Pug Training Tips
A Simple Guide on What to Do and What Not To Do
In compiling a list of Pug training tips, most people put together some very sound advice that pertains to just about any dog. Almost any good training guide will give you some very good background on the best way to train your Pug. We want to take a few minutes here to focus on two very key Pug traits that set this breed apart from other dogs in this world. One of the most important facts about a Pug is that they all seem to have a mission in life: to be the best companion to their owner that they know how to be. They seem to live to please their owner and you common theme with any article describing the Pug
. You can also read about this in almost any historical reference to this breed. The
is one of a companion dog that likes nothing better than to be a part of its owner’s life.
This trait is important in training and one of the best
Pug training tips
we can pass along is to make this a part of the reward system that you use and make sure any training methods that you follow rely on this positive approach. Pugs are very trainable and one of the reasons is that they truly enjoy the company of their owner. Training can be a very good and healthy bonding experience and your Pug will like nothing better than spending time with you and hearing your praise. Training should become a way of life. This is best done through regular, short sessions where positive behavior is reinforced. You can start this as soon as your Pug is in your house through a careful socialization process where he is introduced to new situations on a regular and controlled basis. In the socialization process your Pug will follow your cue for the proper behavior. If you’re calm, your Pug will be calm. Introduce new situations carefully and in a way that you can maintain control.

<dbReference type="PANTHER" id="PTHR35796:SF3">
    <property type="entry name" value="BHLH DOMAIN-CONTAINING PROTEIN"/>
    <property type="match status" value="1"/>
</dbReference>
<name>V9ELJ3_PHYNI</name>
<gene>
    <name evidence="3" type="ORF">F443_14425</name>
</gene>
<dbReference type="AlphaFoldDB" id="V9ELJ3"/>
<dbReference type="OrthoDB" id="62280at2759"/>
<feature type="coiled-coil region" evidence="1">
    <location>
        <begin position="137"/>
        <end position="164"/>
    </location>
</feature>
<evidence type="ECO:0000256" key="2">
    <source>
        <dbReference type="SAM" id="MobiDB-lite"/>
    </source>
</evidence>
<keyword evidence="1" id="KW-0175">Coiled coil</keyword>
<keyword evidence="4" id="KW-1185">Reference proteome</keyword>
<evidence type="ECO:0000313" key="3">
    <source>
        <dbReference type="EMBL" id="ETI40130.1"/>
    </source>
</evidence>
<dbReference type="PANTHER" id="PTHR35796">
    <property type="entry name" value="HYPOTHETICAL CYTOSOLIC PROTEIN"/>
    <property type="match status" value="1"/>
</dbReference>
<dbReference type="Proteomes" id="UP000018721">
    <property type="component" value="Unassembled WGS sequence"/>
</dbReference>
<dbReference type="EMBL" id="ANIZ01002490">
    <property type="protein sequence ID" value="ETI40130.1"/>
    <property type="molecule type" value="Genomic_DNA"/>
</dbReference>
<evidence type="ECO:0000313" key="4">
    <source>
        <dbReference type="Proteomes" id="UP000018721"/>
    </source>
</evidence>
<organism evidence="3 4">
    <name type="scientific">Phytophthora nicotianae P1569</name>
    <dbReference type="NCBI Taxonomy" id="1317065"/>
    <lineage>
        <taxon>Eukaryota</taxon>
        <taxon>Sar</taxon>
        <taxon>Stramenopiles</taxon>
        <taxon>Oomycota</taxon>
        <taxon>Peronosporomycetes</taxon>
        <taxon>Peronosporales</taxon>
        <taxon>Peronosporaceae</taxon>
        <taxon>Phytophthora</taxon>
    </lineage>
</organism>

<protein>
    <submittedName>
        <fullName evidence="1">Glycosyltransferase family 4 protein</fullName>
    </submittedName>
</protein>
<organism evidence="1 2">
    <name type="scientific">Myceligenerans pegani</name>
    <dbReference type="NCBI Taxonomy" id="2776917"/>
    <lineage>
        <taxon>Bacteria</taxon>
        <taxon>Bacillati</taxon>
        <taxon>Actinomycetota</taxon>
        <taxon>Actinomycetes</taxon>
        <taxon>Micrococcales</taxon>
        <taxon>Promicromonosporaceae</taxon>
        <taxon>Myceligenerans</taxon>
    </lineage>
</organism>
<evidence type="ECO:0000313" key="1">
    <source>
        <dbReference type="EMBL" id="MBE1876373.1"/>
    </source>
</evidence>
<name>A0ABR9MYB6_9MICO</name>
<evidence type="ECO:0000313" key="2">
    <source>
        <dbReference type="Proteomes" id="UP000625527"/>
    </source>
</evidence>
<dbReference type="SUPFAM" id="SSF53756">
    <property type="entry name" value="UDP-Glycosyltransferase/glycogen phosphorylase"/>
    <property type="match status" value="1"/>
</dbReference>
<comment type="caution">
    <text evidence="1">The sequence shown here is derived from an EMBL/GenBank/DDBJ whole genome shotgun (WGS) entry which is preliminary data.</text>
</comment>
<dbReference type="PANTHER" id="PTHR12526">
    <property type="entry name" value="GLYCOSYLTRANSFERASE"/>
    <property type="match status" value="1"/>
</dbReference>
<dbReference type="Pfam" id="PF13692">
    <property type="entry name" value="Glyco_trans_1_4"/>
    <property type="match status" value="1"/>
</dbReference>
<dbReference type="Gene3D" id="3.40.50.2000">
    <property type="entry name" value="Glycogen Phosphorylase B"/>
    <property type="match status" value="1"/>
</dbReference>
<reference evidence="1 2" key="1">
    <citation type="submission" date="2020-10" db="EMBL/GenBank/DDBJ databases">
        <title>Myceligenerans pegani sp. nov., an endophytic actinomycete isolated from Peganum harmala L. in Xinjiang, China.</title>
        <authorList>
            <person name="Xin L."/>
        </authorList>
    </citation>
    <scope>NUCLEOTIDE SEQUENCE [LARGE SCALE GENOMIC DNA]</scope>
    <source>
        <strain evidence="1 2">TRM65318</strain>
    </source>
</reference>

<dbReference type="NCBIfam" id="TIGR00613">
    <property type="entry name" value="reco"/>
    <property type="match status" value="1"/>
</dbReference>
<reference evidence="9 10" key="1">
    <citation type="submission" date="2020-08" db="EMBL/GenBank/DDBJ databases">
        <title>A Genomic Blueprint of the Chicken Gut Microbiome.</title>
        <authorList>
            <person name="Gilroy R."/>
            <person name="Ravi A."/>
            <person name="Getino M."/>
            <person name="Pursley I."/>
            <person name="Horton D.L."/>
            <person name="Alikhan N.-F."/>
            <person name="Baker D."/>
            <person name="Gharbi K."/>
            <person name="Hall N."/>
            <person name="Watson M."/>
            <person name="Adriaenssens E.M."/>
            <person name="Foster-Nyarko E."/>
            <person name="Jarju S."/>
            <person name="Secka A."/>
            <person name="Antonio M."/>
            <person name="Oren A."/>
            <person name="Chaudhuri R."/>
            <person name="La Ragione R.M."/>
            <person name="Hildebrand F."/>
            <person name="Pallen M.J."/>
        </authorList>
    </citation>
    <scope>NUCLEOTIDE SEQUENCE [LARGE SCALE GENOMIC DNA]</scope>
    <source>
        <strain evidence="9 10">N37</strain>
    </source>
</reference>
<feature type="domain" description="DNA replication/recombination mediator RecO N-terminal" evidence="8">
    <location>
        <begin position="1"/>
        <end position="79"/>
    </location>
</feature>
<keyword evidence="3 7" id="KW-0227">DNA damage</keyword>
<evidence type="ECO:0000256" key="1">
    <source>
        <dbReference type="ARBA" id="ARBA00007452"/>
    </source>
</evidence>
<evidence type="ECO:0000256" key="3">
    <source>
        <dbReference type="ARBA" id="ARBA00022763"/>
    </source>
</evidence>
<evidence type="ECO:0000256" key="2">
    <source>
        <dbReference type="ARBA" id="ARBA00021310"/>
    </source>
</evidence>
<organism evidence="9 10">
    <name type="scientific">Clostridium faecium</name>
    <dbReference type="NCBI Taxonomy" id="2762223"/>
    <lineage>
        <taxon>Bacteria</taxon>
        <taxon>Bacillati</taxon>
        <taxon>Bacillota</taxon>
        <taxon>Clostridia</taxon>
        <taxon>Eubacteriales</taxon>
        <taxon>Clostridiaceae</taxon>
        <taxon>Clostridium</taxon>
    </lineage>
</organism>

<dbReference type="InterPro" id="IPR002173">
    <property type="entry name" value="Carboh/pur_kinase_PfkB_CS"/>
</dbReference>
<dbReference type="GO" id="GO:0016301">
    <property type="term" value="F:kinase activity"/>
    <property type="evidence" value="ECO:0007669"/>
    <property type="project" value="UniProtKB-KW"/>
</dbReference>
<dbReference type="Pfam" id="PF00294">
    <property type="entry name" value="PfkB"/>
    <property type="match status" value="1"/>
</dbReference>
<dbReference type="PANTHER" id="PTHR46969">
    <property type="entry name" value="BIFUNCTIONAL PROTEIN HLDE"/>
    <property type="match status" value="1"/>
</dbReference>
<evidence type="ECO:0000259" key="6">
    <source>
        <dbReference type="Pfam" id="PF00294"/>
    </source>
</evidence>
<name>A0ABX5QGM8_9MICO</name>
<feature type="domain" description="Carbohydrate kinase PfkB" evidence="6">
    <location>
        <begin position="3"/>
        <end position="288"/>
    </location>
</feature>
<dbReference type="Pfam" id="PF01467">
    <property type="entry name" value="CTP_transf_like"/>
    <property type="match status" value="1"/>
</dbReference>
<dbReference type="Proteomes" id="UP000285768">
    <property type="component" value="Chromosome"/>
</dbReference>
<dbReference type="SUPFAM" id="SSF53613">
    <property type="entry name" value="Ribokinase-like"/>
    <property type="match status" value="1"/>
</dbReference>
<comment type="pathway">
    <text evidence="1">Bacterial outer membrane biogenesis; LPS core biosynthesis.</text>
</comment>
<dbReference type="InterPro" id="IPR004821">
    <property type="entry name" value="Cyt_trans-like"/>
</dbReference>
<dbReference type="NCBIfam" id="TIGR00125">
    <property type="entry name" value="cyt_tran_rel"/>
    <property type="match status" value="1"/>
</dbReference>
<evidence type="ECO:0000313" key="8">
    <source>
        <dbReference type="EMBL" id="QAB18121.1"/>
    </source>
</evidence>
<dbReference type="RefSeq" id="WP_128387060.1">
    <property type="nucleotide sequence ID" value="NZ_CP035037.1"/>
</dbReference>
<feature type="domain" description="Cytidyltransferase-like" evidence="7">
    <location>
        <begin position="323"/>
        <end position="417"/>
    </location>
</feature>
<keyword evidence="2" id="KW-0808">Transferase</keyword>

If you want your Pug to act in a certain way with new people or other dogs, create those situations in the beginning and praise your Pug for the good behavior. If you want your Pug to get used to other dogs, see if you can find other dogs that are well behaved and get your Pug used to his new friend. Stay positive and be patient. Those are two great characteristics to have while training your Pug. Short, consistent and positive training sessions are what you should be striving for. Keep that at the top of any list of Pug training tips.
A training program based on positive reinforcement will focused on a reward system and here is the second of our Pug training tips that are customized for this breed. It doesn’t take long for the owner of a Pug to realize that their little friend loves to eat. It is one of the great pleasures in the life of any Pug. The natural reaction is to make the rewards that you give your Pug food based and we want to discourage that practice. Although food rewards do produce results they can also do two things. First, they can make your Pug aggressive. They become very excitable with food and that is not always a good thing when training is involved. They can quickly lose focus on what was being learned and, eventually, will only perform for food. They are very smart and quickly associate food and a particular behavior. Your affection is also a reward and it can be a very calming thing for your Pug to reward his behavior with praise and petting him in his favorite spot.
A second reason to discourage food as the reward is that obesity is the natural enemy of the Pug. Their respiratory systems are a bit delicate to begin with and adding extra pounds onto your Pug will cause health issues down the road. Try to keep your Pug below 22 pounds. Many Pug owners find this lack of food as a reward one of the most difficult Pug training tips to follow but it is worth the effort to keep your reward system non-food based. Many professional trainers use a sound, like a clicker, to be an alternative. This can be done by having the Pug associate the clicker with the food treat at first and then, over time, eliminate the treat and just use the clicker. Similar to the Pavlov type behavior experiments your Pug will associate the sound of the clicker with the good behavior that needs to be modeled.